EEG is not diagnostically helpful; obtain EEGs only in patients with a history of doubtful seizures.

EEG may reveal a hypsarrhythmia pattern in an infant with infantile spasms.

Onset of partial seizures is often localized to the frontal and temporal regions.

The interictal sleep EEG was recently recognized to have high sensitivity and positive predictive value in the neurologic outcome and seizure control of patients with tuberous sclerosis complex, with abnormal EEG results correlating with a worse outcome.

Neurodevelopmental testing

Perform neurodevelopmental testing in children at the time of diagnosis and in children with tuberous sclerosis complex entering the first grade. In children and adults with a history of developmental delay, perform repeated evaluations as clinically indicated.


Obtain ECGs with the same frequency as echocardiograms (ie, initial evaluation, as indicated in adults with tuberous sclerosis complex and cardiac lesions, and every 6-12 mo in children with known cardiac lesions).

Various arrhythmias or conduction defects may be noted on ECGs.

Funduscopic examination

Perform a funduscopic examination during the initial workup, when evaluating family members, and as clinically indicated in patients with tuberous sclerosis complex and known ophthalmologic lesions.

Funduscopic examination may reveal retinal hamartomas or astrocytomas in 50-80% of individuals with tuberous sclerosis complex. The lesions may have a rounded or multinodular appearance. Initially, lesions are semitranslucent or translucent but often calcify and become whitish with time.

An abnormal red reflex may also be present and may be confused with retinoblastoma.

Papilledema may be detected in the presence of increased intracranial pressure.

Pulmonary function testing

Some recommend performing pulmonary function tests (PFTs) in postpubertal females with tuberous sclerosis complex. PFT results in individuals with tuberous sclerosis complex usually demonstrate an obstructive pattern.


Histologic Findings

Tubers are dysplastic disorganized regions within the cortex, with a loss of structured pattern. The gray-white border is usually blurred. Astrocytes, neurons, and giant cells appear abnormal. The surrounding unaffected areas appear completely normal.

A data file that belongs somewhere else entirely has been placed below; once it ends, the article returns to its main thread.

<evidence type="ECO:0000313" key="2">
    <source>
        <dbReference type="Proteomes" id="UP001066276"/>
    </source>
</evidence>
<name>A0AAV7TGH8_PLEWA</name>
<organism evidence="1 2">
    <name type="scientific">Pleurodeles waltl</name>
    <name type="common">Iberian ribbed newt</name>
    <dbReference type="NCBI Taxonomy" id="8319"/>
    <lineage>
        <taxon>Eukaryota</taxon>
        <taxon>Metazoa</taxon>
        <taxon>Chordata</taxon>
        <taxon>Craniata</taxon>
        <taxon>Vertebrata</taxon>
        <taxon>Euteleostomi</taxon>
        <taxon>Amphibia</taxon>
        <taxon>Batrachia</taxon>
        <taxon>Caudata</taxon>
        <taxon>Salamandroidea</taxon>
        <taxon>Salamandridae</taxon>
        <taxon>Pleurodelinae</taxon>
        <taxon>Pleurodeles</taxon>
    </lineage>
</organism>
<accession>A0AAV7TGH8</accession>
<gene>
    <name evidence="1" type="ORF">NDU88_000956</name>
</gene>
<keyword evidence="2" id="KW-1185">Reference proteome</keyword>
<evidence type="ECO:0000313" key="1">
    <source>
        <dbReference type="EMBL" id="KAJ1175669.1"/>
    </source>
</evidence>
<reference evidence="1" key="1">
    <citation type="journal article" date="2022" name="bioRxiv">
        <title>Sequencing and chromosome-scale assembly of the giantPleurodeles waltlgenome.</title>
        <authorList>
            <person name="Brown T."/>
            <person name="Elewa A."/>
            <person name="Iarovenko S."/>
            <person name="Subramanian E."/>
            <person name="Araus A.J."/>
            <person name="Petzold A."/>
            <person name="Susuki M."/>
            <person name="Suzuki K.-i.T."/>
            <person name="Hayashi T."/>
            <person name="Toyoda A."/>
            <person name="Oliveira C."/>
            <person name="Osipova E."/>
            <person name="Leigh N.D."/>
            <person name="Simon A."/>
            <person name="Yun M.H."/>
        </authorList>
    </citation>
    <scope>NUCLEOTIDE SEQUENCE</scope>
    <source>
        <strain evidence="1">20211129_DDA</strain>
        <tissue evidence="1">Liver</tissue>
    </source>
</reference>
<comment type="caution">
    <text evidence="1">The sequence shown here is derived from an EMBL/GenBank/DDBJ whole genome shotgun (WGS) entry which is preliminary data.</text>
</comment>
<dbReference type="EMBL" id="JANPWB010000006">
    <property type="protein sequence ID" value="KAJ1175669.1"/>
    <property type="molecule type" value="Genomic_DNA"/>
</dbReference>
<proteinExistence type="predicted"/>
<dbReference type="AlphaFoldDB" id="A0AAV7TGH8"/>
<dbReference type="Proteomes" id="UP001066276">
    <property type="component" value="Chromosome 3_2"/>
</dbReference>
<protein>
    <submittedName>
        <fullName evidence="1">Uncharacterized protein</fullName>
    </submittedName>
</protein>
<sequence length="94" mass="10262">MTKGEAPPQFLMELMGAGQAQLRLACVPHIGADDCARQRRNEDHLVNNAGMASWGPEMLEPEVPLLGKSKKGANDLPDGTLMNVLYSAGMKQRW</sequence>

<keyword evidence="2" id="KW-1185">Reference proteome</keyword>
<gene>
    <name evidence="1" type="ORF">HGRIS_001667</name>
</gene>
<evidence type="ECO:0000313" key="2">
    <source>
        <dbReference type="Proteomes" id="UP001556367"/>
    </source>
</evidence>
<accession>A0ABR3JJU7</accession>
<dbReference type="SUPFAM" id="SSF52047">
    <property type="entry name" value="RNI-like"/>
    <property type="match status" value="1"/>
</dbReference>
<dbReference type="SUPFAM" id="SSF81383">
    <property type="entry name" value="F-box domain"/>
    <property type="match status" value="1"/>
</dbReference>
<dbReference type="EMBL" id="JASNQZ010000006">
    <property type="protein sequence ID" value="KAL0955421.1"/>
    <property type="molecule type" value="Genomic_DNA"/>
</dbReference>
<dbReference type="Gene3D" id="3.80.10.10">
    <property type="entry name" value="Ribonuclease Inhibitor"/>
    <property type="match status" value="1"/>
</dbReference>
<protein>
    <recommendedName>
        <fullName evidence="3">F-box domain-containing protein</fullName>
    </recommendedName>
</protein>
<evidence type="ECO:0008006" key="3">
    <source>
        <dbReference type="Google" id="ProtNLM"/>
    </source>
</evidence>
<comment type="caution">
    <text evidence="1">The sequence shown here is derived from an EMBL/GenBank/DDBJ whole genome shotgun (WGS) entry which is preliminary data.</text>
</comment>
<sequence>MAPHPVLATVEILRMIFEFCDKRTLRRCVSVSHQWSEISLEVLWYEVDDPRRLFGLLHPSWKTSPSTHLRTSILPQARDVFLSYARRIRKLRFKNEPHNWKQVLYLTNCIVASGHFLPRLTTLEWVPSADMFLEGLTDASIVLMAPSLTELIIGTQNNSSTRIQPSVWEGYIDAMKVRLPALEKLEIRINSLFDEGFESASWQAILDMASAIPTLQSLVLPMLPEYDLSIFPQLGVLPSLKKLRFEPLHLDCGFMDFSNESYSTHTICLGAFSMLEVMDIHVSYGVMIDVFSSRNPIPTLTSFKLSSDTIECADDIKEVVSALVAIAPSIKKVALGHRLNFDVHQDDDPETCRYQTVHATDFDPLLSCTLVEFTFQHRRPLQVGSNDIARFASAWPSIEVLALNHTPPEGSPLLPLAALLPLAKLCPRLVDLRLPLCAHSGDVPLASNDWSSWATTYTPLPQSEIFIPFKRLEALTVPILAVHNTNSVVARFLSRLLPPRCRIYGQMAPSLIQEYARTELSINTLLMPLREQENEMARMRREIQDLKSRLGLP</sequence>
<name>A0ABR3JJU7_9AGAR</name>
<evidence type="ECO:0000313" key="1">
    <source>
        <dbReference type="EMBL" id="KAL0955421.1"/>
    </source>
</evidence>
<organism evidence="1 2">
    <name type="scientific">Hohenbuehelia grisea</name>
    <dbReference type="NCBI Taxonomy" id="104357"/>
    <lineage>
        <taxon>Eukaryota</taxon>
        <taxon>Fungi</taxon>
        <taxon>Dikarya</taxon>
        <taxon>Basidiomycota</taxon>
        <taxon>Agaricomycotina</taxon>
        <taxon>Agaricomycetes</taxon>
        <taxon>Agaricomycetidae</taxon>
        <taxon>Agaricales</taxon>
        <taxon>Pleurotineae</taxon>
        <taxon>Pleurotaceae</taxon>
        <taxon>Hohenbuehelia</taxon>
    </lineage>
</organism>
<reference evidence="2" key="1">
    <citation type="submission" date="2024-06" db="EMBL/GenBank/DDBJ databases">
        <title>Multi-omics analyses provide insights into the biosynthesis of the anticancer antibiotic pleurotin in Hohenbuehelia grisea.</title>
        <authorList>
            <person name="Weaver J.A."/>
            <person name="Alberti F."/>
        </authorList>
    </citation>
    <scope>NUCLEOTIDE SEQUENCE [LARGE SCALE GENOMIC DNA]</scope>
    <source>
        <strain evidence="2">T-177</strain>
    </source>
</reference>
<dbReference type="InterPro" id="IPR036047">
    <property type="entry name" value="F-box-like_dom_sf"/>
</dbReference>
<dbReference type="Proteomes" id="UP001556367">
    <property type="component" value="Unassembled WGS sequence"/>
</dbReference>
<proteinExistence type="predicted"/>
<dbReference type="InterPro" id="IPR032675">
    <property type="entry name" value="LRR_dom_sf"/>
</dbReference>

SENs and SEGAs are also composed of neurons, giant cells, and astrocytes. SENs and SEGAs are denser than tubers; therefore, they are sometimes confused with malignant tumors.

Periungual fibromas are nonencapsulated neoplasms composed of stellate fibroblasts admixed with vertically oriented dense collagen and blood vessels. Histologic variants of periungual fibromas in tuberous sclerosis complex have been classified as angiomatous, fibrotic, and intermediate mixed subtypes, depending on the relative proportion of vascular and stromal components.[22]

Contributor Information and Disclosures

Robert A Schwartz, MD, MPH Professor and Head of Dermatology, Professor of Pathology, Pediatrics, Medicine, and Preventive Medicine and Community Health, Rutgers New Jersey Medical School; Visiting Professor, Rutgers University School of Public Affairs and Administration

Robert A Schwartz, MD, MPH is a member of the following medical societies: Alpha Omega Alpha, New York Academy of Medicine, American Academy of Dermatology, American College of Physicians, Sigma Xi

Disclosure: Nothing to disclose.


Robert Pedersen, MD Chief, Child Neurology, Tripler Army Medical Center; Clinical Professor, Pediatrics and Psychiatry, University of Hawaii, John A Burns School of Medicine

Robert Pedersen, MD is a member of the following medical societies: American Academy of Neurology, American Academy of Pediatrics, Child Neurology Society

Disclosure: Nothing to disclose.

Sergiusz Jozwiak, MD, PhD Professor and Head of Pediatric Neurology, Warsaw Medical University, Poland

Sergiusz Jozwiak, MD, PhD is a member of the following medical societies: Sigma Xi

Disclosure: Received honoraria from Novartis for speaking and teaching.

Specialty Editor Board

Mary L Windle, PharmD Adjunct Associate Professor, University of Nebraska Medical Center College of Pharmacy; Editor-in-Chief, Medscape Drug Reference

Disclosure: Nothing to disclose.

Chief Editor

Luis O Rohena, MD Chief, Medical Genetics, San Antonio Military Medical Center; Assistant Professor of Pediatrics, Uniformed Services University of the Health Sciences, F Edward Hebert School of Medicine; Assistant Professor of Pediatrics, University of Texas Health Science Center at San Antonio

Luis O Rohena, MD is a member of the following medical societies: American Academy of Pediatrics, American Chemical Society, American College of Medical Genetics and Genomics, American Society of Human Genetics

Disclosure: Nothing to disclose.

Additional Contributors

Erawati V Bawle, MD, FAAP, FACMG Retired Professor, Department of Pediatrics, Wayne State University School of Medicine

Erawati V Bawle, MD, FAAP, FACMG is a member of the following medical societies: American College of Medical Genetics and Genomics, American Society of Human Genetics

Disclosure: Nothing to disclose.


The authors and editors of Medscape Reference gratefully acknowledge the contributions of previous author, Christine Johnson, MD, to the development and writing of this article.

  1. Borkowska J, Schwartz RA, Jozwiak S. Recent perspectives on diagnosis and treatment of tuberous sclerosis complex in children. Int J Disability Human Development. 2009. 8:369-375.